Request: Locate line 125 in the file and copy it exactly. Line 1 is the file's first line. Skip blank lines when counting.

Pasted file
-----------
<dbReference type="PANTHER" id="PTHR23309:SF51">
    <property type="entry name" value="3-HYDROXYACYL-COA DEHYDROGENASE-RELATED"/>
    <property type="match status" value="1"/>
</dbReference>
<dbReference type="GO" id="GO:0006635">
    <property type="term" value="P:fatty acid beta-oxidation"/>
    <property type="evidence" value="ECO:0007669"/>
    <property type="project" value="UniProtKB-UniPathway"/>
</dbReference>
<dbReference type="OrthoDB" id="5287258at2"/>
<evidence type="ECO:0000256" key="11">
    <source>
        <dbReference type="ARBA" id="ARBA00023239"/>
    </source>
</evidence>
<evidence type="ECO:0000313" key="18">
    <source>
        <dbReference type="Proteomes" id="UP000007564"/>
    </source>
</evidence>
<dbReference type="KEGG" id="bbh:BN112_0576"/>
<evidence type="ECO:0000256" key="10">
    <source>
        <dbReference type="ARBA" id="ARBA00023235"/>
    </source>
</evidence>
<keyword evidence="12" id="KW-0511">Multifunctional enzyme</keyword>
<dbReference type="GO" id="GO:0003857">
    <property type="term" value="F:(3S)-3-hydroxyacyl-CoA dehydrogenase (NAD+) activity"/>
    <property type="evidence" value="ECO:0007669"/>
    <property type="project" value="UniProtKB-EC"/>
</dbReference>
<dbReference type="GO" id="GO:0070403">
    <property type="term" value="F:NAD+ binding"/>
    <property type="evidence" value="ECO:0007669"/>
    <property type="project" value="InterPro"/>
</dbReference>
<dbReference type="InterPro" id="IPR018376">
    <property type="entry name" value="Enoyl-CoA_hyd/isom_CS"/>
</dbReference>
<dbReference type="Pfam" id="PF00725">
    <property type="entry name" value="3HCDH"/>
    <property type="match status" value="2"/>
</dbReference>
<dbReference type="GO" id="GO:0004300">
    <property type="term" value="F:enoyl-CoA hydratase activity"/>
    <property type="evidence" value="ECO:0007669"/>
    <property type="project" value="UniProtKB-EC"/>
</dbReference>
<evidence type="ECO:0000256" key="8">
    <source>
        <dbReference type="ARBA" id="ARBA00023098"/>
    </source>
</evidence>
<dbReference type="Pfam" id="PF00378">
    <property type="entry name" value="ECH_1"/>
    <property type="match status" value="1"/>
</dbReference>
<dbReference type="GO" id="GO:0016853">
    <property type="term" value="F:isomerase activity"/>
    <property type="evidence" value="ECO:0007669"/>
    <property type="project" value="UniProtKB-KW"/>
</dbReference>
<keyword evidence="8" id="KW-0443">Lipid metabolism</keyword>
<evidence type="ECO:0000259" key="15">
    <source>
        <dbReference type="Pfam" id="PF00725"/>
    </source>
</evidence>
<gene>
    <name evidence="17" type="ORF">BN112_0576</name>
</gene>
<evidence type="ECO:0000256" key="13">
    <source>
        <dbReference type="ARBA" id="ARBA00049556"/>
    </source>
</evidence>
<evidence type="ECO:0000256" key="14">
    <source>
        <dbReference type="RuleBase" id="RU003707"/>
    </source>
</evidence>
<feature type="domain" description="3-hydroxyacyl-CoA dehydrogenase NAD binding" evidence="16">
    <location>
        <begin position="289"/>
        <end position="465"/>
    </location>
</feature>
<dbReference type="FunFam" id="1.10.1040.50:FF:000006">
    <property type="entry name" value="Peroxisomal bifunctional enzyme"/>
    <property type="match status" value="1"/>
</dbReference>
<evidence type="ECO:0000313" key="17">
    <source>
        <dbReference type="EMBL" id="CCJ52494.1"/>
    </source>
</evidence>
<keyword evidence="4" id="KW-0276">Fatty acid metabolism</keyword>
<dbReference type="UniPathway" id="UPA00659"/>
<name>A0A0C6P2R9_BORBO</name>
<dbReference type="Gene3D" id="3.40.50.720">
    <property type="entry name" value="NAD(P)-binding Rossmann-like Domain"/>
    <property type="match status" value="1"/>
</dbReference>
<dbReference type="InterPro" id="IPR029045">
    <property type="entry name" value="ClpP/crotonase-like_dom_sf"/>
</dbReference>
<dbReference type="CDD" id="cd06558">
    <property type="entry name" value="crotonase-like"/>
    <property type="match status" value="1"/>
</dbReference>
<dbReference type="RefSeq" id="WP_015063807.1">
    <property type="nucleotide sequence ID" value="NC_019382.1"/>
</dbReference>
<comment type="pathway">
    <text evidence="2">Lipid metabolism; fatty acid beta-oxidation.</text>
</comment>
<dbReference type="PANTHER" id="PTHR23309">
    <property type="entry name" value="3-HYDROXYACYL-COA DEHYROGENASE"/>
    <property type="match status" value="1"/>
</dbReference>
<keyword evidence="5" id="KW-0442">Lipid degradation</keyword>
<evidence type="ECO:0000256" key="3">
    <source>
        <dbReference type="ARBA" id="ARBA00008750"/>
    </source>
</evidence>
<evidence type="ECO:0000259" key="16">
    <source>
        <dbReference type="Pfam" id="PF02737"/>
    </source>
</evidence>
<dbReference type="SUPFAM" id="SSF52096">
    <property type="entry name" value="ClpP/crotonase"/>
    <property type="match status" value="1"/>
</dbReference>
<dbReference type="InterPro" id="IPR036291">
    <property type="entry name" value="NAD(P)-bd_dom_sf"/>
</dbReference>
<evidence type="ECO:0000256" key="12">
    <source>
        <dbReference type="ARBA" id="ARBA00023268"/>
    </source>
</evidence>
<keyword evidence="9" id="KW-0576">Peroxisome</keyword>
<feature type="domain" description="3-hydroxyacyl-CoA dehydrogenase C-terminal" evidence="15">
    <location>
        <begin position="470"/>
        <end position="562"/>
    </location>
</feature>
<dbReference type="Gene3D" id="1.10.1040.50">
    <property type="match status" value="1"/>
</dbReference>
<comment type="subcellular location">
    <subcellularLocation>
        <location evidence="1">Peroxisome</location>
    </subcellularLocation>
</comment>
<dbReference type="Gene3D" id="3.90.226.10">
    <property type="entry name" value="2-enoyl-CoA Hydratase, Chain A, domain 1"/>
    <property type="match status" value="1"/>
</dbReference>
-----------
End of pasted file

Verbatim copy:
        <dbReference type="ARBA" id="ARBA00008750"/>